Malaysia High Court dismissed DPM Zahid’s application to get passport returned permanently

Malaysia High Court dismissed DPM Zahid’s application to get passport returned permanently

MALAYSIA —  The Malaysia High Court has ruled against the permanent return of the personal passport for Datuk Seri Ahmad Zahid Hamidi, who is the current Deputy Prime Minister of Malaysia, while his corruption case is still ongoing.

Mr Zahid has only been granted a temporary release of his passport for the purpose of applying for a diplomatic passport.

Justice Collin Lawrence Sequerah told Mr Zahid today (3 Feb) that he must return the passport to the court after applying for a diplomatic passport.

“No privilege, person or class above the law”

“The federal constitution stipulates that all persons are equal before the law and there shall be no privilege, person or class above the law,” said Justice Sequerah.

“The court, nonetheless, takes cognisance of the fact that as a deputy prime minister and as a minister, the accused has official duties to perform.”

“These duties must not clash with the duty to appear in court, because the court also has its functions to perform, ” the judge said.

Zahid’s passport was previously surrendered to the court and was in the court’s safekeeping as an additional bail condition after he was charged in court.

He had previously made an application to the High Court to have his passport returned permanently, so he could carry out his duties as Deputy Prime Minister.

He claims that he was faced with restrictions in carrying out his duty as a minister as he did not have access to his travel document.

UMNO chairman facing 47 criminal charges

70-year-old Zahid, Chairman of the United Malays National Organisation (UMNO), is currently facing 47 charges – 12 for criminal breach of trust (CBT), eight for corruption and 27 for money laundering – involving tens of millions of ringgit belonging to Yayasan Akalbudi (YAB).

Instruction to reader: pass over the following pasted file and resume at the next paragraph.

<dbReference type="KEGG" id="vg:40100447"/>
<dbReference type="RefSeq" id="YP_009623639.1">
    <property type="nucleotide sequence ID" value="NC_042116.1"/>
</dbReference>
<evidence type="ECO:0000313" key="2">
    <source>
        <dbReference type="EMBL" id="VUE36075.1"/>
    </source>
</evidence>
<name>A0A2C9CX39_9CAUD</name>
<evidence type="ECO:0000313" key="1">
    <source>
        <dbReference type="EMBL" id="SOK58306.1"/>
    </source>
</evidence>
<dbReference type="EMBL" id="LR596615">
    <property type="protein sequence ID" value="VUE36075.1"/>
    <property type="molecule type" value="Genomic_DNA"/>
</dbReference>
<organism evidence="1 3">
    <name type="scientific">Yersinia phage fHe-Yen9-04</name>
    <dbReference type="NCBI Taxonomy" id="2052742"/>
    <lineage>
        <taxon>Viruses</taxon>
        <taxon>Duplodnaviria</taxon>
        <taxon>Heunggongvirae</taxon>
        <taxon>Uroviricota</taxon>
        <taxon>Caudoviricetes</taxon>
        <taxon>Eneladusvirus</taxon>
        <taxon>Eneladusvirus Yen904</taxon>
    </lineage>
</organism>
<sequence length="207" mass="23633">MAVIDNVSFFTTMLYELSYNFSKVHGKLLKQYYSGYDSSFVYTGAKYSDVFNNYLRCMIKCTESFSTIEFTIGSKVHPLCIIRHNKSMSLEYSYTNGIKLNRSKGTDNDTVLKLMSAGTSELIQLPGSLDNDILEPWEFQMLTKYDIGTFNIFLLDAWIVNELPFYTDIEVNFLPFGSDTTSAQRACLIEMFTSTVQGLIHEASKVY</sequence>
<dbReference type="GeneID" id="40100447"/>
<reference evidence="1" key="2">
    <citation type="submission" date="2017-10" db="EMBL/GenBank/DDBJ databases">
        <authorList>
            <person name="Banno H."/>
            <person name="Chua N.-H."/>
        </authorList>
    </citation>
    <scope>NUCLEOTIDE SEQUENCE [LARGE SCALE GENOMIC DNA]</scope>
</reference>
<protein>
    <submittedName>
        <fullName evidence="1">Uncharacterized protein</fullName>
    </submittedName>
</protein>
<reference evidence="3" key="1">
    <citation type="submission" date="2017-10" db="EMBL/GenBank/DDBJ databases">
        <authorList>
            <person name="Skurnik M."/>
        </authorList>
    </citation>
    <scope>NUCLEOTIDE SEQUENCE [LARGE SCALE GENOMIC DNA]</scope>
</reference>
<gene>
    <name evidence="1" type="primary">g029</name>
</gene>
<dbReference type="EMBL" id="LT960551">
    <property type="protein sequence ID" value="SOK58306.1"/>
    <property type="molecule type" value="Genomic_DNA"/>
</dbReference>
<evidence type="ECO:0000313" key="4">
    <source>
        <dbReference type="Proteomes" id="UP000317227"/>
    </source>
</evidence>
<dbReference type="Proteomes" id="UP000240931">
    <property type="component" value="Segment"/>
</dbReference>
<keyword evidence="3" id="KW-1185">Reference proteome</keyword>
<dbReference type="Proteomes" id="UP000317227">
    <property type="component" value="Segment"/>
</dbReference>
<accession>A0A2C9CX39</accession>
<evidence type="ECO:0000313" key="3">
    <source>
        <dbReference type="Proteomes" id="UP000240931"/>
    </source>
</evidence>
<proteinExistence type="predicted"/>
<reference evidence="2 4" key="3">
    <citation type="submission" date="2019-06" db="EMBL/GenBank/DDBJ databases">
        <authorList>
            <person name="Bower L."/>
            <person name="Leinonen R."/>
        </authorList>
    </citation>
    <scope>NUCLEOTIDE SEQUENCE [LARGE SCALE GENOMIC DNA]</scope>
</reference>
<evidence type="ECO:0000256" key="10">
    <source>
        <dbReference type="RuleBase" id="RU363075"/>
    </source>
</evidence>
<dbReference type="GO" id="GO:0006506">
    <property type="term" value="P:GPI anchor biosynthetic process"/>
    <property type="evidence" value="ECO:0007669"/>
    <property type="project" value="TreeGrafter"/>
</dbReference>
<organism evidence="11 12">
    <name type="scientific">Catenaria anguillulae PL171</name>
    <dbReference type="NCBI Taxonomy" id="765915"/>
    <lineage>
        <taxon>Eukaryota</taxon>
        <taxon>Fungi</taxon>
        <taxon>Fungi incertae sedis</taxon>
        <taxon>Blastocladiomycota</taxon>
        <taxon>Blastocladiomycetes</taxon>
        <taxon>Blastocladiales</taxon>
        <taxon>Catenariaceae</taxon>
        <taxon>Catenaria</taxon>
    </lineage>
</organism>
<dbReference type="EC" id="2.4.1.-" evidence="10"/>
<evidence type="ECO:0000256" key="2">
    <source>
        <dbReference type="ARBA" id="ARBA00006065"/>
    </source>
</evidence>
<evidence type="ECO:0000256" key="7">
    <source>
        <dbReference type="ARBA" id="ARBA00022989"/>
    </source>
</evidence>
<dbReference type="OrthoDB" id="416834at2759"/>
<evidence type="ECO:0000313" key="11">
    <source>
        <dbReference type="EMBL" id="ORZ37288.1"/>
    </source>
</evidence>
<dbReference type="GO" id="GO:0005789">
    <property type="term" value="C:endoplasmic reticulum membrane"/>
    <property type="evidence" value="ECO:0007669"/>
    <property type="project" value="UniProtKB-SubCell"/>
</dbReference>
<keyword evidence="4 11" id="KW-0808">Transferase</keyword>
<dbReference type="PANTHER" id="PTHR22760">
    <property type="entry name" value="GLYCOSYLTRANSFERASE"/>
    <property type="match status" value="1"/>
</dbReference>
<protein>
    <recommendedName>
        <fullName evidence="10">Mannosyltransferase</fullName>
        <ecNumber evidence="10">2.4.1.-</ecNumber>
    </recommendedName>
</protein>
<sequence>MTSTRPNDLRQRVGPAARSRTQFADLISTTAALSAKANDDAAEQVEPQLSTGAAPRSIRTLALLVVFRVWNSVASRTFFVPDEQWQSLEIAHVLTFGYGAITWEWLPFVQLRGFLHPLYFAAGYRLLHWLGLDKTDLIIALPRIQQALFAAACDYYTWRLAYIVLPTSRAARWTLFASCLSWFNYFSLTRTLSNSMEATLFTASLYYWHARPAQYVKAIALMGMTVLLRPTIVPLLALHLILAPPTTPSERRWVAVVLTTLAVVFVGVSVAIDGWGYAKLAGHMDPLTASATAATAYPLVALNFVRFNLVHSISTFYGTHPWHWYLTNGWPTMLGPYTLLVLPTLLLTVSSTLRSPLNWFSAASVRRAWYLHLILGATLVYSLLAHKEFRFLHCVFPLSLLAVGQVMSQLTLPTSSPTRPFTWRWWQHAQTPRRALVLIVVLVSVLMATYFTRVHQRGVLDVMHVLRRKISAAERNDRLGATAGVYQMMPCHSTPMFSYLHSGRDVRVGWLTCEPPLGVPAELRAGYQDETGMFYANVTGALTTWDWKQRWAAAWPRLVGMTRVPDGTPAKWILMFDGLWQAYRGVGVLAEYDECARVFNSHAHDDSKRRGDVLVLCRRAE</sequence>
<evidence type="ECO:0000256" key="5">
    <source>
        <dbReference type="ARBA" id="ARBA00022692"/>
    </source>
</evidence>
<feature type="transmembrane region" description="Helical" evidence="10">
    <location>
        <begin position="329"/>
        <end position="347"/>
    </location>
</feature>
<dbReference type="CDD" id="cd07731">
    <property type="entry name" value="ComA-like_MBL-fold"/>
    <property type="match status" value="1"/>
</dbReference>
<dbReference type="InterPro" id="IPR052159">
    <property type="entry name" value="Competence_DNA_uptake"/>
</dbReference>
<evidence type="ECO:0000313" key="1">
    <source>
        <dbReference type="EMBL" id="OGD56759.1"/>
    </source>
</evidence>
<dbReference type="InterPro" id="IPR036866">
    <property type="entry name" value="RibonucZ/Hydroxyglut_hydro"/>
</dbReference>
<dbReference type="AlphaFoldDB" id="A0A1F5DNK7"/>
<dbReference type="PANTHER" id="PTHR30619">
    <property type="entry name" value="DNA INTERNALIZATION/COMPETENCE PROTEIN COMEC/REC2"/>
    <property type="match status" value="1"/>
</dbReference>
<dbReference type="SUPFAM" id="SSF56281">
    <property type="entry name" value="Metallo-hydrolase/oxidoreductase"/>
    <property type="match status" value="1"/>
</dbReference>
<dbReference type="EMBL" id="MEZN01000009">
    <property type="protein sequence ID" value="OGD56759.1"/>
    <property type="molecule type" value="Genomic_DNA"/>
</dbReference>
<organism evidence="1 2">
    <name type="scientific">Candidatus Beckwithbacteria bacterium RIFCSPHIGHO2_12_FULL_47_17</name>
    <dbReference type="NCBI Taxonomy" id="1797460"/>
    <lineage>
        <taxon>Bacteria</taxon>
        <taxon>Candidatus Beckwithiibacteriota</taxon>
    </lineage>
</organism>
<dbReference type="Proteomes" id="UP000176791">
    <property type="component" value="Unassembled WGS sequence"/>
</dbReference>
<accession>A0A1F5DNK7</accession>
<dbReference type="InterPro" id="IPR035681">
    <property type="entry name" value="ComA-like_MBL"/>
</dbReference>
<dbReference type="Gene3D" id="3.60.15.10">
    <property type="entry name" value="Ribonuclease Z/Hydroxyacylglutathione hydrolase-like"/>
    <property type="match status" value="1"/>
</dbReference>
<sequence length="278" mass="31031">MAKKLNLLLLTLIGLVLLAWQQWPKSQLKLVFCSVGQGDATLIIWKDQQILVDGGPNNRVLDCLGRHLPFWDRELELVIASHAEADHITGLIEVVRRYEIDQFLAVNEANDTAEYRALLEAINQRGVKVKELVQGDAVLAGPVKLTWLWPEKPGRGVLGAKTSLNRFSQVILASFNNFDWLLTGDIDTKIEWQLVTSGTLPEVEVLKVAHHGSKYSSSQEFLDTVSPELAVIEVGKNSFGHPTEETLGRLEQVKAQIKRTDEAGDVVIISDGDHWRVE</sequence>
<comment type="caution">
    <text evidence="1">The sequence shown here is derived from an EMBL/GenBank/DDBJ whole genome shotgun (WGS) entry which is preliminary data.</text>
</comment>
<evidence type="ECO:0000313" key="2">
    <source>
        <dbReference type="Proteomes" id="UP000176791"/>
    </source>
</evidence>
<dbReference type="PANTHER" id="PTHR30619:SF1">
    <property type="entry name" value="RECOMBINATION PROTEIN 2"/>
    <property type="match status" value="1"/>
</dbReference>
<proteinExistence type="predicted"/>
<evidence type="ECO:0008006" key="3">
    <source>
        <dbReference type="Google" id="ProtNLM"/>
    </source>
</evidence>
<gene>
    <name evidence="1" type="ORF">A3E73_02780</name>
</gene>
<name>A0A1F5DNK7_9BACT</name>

For the 12 CBT charges, he is alleged to have used the funds for personal expenses such as credit card payments, insurance policies, vehicle licenses, remittances to a law firm, and contributions to a police football association.

The charge carries a maximum penalty of 20 years in jail, whipping, and a fine.

On 23 September last year, Mr Zahid was acquitted of all 40 graft charges against him in Foreign Visa System (VLN) case.

UMNO, led by Mr Zahid, has been recently purging its own party members, including former health minister Khairy Jamaluddin and supreme council member Tan Sri Noh Omar, who were sacked for “breaching party discipline” during the GE15.

Mr Zahid claimed that UMNO was undergoing “mass cleansing” to eliminate “saboteurs”, and those who have “shot themselves in the foot”.

Following Barisan Nasional (BN)’s tragic loss in GE15, Zahid, as its chairman, has been embattled with criticism and calls to step down.

With only 30 seats secured out of the contested 177 seats, BN saw its worst result in the coalition’s history.

UMNO won 26 out of 120 contested seats, while another BN component party, the Malaysian Chinese Association (MCA), gained only two seats out of 44 contested seats.

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